Our sermon focus over the next several weeks will be this prayer that Jesus taught his disciples, according to Matthew and Luke, words we often refer to as The Lord’s Prayer.
And we take up the Lord’s Prayer in the season of Lent, traditionally a time of reflection and penitence in preparation for Holy Week (when we remember the final days of Jesus life) and Easter (the day of Jesus’ resurrection).
So we’ll be examining the prayer in an un-rushed setting over the next few weeks, allowing us all time to really examine these words that Jesus taught us, and to hear any lessons they may hold for each one of us.
Today our focus is simply that very first line of the prayer: Our Father in heaven, hallowed be your name.”
There’s actually a fair bit to unpack here.
Calling God our Father, for instance, reminds us that Jesus invites us to an intimate relationship with God, as close as that of a child with its parent.
Granted, the Father metaphor works best for those who’ve known loving relationships with their own human fathers. We can imagine the tremendous pain it would cause to equate God with an abusive parent, and we can be certain that’s not what Jesus intended here. Any human metaphor for God has its limits – we can never know everything about God, after all, but can only attempt to describe aspects of what God is like - and fortunately there is a wide range of options for metaphorical God language in Scriptures. So those who struggle with the word Father here might perhaps substitute another human image of protection and love: mother, grandpa, shepherd… you get the idea. None of them convey everything about God, of course, but each could help us understand a small piece of what God is like.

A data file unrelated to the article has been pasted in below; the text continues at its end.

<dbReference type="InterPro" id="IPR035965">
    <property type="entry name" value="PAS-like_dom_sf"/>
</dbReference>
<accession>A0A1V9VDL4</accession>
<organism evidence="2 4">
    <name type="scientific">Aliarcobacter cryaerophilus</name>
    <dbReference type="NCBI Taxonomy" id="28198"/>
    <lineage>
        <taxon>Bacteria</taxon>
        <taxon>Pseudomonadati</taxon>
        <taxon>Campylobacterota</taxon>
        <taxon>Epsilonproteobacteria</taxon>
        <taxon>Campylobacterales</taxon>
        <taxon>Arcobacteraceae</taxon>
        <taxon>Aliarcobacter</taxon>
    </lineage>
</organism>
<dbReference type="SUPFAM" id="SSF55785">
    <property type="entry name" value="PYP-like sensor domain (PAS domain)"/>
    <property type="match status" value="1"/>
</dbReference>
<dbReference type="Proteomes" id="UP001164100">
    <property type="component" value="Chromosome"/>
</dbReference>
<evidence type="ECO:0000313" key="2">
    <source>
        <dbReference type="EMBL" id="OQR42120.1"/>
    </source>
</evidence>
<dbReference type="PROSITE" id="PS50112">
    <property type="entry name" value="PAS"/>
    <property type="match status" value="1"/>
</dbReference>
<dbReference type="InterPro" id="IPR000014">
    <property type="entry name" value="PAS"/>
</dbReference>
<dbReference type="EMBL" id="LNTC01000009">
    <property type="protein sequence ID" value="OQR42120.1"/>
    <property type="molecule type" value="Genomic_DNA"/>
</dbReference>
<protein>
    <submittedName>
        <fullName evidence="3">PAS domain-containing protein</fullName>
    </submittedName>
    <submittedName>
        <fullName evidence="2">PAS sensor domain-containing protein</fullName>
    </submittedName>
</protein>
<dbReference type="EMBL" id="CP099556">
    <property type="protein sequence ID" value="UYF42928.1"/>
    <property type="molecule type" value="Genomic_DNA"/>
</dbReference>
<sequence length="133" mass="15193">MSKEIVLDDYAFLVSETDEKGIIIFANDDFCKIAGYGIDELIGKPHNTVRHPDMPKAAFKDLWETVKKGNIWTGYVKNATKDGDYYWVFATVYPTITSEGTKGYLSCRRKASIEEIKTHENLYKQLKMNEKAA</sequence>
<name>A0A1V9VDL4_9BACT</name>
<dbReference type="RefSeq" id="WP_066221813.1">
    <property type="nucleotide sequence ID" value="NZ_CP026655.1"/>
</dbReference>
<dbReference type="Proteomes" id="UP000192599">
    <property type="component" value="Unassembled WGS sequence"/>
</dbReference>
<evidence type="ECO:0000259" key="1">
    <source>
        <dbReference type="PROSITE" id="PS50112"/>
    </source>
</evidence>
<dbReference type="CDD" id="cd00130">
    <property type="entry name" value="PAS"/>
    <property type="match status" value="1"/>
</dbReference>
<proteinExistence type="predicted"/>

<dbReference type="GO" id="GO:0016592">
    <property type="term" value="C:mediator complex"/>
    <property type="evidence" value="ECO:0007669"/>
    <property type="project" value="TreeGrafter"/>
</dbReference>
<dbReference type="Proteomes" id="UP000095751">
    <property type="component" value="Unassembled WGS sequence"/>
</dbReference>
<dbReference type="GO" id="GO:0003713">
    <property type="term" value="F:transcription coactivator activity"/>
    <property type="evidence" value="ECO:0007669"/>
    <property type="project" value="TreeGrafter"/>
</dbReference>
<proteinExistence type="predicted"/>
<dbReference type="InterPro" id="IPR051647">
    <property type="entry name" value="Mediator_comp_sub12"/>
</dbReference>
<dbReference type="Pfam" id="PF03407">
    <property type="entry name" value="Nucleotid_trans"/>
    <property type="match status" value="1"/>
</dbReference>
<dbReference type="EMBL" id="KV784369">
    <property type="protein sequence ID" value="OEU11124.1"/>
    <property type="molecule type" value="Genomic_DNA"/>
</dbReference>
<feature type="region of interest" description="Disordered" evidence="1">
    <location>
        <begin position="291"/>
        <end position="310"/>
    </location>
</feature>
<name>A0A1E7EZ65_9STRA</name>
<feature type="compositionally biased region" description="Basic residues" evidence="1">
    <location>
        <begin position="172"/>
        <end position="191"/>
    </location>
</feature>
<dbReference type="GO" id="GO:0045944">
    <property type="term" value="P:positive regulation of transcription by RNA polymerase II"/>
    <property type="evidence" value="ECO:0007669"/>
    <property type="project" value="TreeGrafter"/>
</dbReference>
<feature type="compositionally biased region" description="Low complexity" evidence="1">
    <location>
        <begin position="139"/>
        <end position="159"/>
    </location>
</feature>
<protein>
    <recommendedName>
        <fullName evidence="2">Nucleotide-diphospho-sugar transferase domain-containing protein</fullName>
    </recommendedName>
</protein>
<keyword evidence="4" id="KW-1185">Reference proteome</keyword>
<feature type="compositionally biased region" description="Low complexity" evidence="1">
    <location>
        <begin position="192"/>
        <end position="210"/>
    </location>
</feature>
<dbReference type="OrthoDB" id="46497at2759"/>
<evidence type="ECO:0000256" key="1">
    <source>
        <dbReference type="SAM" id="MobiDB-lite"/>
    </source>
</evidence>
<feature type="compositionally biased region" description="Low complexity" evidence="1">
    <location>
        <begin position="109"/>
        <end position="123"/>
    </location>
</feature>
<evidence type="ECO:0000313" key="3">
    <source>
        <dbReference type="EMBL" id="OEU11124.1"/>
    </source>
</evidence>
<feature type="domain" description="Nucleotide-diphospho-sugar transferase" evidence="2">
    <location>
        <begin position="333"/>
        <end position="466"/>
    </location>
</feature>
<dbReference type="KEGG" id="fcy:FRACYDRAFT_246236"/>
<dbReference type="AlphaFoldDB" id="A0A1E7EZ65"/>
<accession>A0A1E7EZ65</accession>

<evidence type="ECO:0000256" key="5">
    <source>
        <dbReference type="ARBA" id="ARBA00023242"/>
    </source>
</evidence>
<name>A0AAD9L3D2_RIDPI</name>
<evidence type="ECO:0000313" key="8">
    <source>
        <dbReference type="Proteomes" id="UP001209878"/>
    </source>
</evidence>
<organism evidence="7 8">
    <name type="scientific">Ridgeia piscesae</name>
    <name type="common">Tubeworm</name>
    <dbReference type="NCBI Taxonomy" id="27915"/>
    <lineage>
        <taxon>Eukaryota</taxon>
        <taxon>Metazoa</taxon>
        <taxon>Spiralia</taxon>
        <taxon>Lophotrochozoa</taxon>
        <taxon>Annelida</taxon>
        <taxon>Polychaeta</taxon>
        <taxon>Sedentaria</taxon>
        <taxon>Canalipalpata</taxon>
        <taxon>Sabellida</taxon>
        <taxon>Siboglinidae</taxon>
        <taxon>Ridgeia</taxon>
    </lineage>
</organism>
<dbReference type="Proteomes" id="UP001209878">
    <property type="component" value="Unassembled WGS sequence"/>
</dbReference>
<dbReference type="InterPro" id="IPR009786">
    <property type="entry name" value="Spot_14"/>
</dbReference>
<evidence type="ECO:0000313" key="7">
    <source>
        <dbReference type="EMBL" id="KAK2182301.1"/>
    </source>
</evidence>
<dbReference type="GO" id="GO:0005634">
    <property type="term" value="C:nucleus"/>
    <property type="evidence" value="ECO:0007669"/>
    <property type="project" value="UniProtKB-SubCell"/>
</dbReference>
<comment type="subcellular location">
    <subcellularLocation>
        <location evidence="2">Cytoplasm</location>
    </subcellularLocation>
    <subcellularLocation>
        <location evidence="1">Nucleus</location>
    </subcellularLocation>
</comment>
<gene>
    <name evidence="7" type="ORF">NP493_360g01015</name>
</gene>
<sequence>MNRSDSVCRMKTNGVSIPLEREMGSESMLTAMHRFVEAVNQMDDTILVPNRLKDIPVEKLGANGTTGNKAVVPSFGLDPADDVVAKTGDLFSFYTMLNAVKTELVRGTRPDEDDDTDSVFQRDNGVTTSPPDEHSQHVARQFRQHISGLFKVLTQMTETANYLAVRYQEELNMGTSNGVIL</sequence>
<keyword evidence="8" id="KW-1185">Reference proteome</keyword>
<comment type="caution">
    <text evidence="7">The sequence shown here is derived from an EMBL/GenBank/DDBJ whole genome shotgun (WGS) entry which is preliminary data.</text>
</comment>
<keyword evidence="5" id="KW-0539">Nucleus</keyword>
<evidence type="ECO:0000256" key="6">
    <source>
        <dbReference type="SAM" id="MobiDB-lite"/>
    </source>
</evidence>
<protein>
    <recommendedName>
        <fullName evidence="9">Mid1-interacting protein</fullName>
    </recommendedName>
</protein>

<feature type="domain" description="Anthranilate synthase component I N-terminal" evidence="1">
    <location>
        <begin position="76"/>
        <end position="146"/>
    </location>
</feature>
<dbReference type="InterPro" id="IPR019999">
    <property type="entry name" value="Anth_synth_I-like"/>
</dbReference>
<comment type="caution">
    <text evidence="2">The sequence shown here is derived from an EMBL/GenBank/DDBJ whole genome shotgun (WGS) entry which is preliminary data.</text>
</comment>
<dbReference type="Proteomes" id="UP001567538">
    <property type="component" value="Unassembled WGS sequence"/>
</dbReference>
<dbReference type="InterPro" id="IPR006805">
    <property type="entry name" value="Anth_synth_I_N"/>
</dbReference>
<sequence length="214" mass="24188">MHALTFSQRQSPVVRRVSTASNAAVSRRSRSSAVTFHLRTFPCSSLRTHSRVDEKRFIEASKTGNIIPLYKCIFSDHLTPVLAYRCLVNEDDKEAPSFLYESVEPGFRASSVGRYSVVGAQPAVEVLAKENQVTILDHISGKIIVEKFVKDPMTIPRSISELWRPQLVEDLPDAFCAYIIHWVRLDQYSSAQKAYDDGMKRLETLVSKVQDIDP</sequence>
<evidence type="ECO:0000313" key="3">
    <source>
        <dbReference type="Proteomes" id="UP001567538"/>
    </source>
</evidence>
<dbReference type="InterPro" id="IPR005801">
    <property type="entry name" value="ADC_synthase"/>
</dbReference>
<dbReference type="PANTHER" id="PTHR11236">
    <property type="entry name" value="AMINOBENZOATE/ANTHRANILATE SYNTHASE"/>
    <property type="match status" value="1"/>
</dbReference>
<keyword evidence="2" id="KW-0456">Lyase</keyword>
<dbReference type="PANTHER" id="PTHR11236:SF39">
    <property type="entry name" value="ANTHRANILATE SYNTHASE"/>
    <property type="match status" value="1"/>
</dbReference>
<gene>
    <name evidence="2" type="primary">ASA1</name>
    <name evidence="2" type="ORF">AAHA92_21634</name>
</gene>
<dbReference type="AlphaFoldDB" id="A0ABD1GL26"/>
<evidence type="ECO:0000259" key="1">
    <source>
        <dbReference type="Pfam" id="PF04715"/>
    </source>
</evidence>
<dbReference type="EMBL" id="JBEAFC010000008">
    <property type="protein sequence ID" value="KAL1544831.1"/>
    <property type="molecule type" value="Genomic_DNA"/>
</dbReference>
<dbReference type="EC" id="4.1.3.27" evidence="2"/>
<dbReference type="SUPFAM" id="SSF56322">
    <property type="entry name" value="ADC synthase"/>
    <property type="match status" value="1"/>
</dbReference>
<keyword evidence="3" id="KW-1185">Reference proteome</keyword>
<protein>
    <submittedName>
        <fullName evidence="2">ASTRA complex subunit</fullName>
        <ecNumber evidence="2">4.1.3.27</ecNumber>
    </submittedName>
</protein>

At the same time, remembering that God is also in heaven, and saying God’s name is hallowed (holy) picks up the other important half of the equation – the same God that knows and loves each one of us intimately, that can be addressed as a loving parent, is also the Creator of the universe, holy and set apart, all powerful, all knowing, to be greatly respected and revered.
The heavyweight theological terms in question here are immanence and transcendence; immanence being the nearness of God, God with us, Immanuel, and transcendence being the otherness of God, the awesome power and holiness of God. God both reaches out to us, and is unimaginably different from us, above us and beyond us.
It’s all too easy for any one of us to lean more toward one side or the other – some might be so overwhelmed by God’s holiness that it might be hard to think of God as close at hand; others might think of God as a dear friend, someone easy for us to talk to, but forget that this same God is majestic and powerful beyond all imagining.
It’s not for nothing that Jesus puts reminders of both attributes of God front and center in this prayer that models for us how to pray.